I still remember seeing the vivid woodcuts of the human body looming out of the school history textbook for the first time, as clear as the sunlight that entered that dark room. The course title was ‘Medicine through Time’, a fascinating ramble through man’s attempts at healing the body that started at the Upper Palaeolithic and ended at the beginning of the NHS and modern medicine.
The figures that loomed out were of course from Andreas Vesalius’s (1514-1564) anatomical book, ‘De Humani Corporis Fabrica Libre Septem‘ (1543), an illustrated manual of the human body in 7 books. Produced at a time of great learning, during the flourishing of the Renaissance, the books depicted the human body in vivid anatomical detail. Remarkably Vesalius published the first edition of the book at the age of 30, taking great pains to present the illustrations as accurately as possible. By using woodcuts throughout the text, with the odd use of intaglio (engraved copper plates), Vesalius cultivated great artists to help detail his anatomical and dissection findings. He had the text printed by Joannis Oporini in Basel, Switzerland, who was a printer of foremost talent in 16th century Europe.
But where did Vesalius, as a anatomist and dissector, fit into anatomical history? Vesalius was born in Brussels, Belgium (then the Hapsburg Netherlands), in 1514 to a family of physicians and, under the directions of Jacques Dubois and Jean Fernel, studied anatomy and the theories of Galen at the University of Paris in 1533. He was forced to move his anatomical studies to Leuven, Netherlands, at the outbreak of war between the Holy Roman Empire and France in 1536, However he shortly moved to Padua, Italy, to complete his doctorate and took up the chair of surgery and anatomy after its completion. It is during this time that he conducted dissections on cadavers as a regular part of his student lessons as a primary learning tool, and promoted the use of directly observed descriptions during the dissections.
This was a challenge to the established orthodoxy of Galen‘s (AD 126- 200) anatomical legacy. Galen studied the Hippocratic theory of pathology, and heavily promoted the theory of the 4 bodily humors and the idea of human temperaments. In particular Galen advanced the knowledge of human anatomy in many areas, including describing muscle tones and the functions of agonists and antagonists in the musculo-skeletal system, alongside major progressions in the understanding of circulatory, respiratory and nervous systems. Although Galen’s medical corpus was accepted as largely fact, his anatomical dissections were carried out on Barbary apes and pigs, as Imperial Rome in the 2nd century AD prohibited human cadaver dissection.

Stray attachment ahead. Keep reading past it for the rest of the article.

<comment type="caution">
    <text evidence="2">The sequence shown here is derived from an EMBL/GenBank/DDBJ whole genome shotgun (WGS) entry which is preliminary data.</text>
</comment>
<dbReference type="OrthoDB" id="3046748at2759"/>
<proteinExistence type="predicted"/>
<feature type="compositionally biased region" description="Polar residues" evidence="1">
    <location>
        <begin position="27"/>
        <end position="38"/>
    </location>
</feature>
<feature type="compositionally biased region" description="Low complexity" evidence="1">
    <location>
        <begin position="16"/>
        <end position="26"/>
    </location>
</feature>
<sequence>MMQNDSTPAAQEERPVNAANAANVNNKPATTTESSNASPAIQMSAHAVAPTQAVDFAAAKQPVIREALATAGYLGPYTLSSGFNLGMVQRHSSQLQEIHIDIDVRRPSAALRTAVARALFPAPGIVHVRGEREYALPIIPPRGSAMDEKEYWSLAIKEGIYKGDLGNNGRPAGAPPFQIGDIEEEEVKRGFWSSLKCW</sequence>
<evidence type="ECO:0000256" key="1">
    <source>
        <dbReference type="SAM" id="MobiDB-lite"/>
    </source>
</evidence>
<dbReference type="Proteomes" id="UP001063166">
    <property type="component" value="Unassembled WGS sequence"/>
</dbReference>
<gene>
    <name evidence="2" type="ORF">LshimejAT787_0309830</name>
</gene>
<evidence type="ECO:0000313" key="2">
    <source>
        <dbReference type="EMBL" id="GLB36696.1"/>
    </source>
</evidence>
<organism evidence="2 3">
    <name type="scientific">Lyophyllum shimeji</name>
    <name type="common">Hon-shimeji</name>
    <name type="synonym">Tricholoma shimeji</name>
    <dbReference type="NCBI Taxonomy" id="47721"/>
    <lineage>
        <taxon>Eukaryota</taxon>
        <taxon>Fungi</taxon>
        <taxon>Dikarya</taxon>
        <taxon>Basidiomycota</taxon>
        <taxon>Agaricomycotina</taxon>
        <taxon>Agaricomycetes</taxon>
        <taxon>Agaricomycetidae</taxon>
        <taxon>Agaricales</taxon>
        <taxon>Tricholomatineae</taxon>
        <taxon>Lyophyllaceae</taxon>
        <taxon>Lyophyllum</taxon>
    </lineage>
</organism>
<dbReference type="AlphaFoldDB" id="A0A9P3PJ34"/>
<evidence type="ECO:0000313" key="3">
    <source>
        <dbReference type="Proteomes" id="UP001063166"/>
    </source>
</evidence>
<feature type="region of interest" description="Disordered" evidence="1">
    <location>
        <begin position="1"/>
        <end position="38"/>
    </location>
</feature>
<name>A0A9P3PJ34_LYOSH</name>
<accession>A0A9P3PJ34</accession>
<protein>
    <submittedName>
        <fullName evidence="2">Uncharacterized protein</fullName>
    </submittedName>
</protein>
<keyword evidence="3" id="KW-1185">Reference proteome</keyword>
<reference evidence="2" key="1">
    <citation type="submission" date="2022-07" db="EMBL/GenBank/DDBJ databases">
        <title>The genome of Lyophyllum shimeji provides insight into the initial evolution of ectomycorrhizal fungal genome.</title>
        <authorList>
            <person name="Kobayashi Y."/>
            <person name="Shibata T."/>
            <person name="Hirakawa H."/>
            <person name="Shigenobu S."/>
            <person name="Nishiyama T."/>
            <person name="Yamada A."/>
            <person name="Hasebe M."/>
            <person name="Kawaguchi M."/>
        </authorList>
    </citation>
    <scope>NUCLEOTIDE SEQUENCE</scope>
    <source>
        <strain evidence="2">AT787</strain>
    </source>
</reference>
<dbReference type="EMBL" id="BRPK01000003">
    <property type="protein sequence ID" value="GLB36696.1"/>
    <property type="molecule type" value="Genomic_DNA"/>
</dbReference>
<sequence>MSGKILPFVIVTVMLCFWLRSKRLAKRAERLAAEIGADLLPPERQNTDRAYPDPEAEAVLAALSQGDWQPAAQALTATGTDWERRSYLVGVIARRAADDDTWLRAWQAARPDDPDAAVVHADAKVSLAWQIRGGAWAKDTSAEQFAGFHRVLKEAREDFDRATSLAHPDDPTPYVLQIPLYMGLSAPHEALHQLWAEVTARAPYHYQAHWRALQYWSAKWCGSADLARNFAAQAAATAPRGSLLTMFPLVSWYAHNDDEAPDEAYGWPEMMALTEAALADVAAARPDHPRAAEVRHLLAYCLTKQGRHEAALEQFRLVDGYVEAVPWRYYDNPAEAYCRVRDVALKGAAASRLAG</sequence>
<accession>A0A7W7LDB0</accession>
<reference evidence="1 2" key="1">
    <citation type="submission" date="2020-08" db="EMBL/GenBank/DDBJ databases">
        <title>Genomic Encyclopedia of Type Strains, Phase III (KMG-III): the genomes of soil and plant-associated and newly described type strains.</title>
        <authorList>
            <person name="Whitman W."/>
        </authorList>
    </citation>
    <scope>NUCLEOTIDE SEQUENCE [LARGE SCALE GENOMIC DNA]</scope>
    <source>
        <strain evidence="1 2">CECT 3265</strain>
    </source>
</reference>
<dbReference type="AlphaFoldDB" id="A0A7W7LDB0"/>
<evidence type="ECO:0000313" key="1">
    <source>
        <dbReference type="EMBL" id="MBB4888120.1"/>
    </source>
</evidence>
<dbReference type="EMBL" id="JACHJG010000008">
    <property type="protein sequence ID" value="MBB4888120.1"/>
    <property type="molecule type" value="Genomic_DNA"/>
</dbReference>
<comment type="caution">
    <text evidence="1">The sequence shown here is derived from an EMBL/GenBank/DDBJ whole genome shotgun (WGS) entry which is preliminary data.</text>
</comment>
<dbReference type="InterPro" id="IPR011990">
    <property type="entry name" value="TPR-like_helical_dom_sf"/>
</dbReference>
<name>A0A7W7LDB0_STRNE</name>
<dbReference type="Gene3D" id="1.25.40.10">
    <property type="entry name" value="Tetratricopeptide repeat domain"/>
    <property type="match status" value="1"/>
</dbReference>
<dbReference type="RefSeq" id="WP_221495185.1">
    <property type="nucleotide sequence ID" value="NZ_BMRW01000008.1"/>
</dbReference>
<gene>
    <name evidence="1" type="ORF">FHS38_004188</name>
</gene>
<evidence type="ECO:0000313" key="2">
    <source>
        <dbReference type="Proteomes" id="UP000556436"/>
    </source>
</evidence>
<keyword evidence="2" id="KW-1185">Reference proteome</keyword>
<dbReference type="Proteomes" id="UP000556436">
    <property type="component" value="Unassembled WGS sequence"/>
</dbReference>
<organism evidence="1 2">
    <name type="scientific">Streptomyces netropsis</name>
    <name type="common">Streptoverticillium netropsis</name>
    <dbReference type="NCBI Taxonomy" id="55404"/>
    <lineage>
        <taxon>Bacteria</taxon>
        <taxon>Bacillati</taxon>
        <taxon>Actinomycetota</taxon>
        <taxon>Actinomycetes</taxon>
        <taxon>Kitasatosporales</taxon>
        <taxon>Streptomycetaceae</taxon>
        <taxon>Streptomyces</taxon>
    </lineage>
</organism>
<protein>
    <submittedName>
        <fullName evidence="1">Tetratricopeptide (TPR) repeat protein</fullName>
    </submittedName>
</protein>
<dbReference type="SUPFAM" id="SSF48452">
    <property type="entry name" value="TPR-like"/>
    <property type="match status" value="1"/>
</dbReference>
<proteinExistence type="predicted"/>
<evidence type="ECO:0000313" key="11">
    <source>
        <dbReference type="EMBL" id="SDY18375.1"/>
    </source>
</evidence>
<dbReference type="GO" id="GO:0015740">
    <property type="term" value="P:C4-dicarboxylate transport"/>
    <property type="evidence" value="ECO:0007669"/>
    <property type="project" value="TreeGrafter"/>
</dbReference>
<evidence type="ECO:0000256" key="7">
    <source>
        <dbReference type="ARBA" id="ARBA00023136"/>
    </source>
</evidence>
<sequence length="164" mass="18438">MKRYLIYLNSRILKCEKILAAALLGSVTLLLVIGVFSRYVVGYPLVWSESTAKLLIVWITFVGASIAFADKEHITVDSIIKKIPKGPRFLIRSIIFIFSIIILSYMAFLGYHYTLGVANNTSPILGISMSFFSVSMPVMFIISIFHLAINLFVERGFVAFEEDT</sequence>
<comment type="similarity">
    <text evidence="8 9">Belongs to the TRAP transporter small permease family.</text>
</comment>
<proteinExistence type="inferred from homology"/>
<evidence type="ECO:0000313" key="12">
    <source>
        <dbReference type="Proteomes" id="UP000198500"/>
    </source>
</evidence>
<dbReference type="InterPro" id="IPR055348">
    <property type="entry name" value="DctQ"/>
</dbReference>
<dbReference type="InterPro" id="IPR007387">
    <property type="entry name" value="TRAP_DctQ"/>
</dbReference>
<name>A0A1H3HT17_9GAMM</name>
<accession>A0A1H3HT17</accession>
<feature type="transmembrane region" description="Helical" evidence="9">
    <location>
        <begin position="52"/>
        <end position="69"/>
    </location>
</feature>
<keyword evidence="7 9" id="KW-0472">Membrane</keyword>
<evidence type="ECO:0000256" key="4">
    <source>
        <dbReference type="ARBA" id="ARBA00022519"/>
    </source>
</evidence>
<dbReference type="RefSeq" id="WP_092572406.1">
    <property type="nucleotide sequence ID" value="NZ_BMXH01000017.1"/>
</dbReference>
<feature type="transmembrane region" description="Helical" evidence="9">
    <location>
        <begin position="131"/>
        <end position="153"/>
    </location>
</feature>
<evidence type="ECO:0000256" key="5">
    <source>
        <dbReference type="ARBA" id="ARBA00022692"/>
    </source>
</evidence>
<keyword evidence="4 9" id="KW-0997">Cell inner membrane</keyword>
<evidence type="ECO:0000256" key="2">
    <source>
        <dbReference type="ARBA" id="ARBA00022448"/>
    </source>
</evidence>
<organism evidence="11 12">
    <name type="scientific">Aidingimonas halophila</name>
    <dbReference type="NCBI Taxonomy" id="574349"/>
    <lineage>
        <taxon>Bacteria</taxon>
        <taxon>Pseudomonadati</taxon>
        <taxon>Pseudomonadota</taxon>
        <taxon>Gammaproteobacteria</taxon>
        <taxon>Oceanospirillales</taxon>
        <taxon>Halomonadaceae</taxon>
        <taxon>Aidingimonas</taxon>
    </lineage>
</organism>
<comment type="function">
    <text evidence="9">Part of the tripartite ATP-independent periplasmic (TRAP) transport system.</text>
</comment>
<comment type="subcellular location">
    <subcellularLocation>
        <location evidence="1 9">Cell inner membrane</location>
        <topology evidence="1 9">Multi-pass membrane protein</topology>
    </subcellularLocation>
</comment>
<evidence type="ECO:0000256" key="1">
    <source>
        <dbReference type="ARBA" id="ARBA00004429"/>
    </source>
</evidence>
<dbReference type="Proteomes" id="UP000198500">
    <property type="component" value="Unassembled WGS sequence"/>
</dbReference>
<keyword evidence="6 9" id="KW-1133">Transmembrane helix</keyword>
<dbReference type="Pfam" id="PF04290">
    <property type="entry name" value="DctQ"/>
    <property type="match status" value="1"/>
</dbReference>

This led to several major inaccuracies in the work of Galen and in the understanding of the biology of the human body, and it wasn’t until Vesalius that certain views were corrected and amalgamated into Galen’s legacy. This included a number of corrections from Galen’s original works, such as recognising that the human jawbone (mandible) is one bone and not two, that women do not lack a rib compared to males (taken from the biblical idea), and that the interventricular septum of the heart is not porous as Galen advocated, alongside a plethora of other insights.
This largely occurred because Vesalius advocated active learning during dissection of human cadavers (themselves often executed prisoners). Importantly it should be noted that Vesalius work built upon work throughout the intervening centuries, particularly in the view of contemporary Renaissance artists and anatomists. His was not the first body of work focusing on the intricacies of the human body during this period, but it was one of the most detailed and finely executed, leading it to become an instant classic in his own lifetime. Although he improved Galen’s theory of circulation, it wasn’t until the English doctor William Harvey (1578-1657) accurately described the systematic circulation and properties of blood (1628).
The University of Toronto has recently acquired a previously unknown and privately held 2nd edition copy of ‘De Human Corporis Fabrica’, and it is making the book accessible for researchers to study the text itself at the Thomas Fisher Rare Book Library. Remarkably the unknown edition includes annotations likely made by Vesalius himself, notes where he has corrected the printed text or made notes regarding what to include in the next printed edition of the book, which unfortunately was never printed. This typifies the character and nature of Vesalius as a dissector and researcher, but it also helps highlight the nature of science itself, how through the investigation of previous studies can inform future work and rectify mistakes or misunderstandings. In particular is also raises the subject and value of comparative anatomy between species, of homology, of the similarities and differences between mammals.
Perhaps gruesomely, a human skin bound edition of the book survives and currently resides at Brown University. The practice of human skin binding is known as ‘Anthropodermic Bibliopegy’ and, as Wikipedia points out, dates back till at least the 17th century.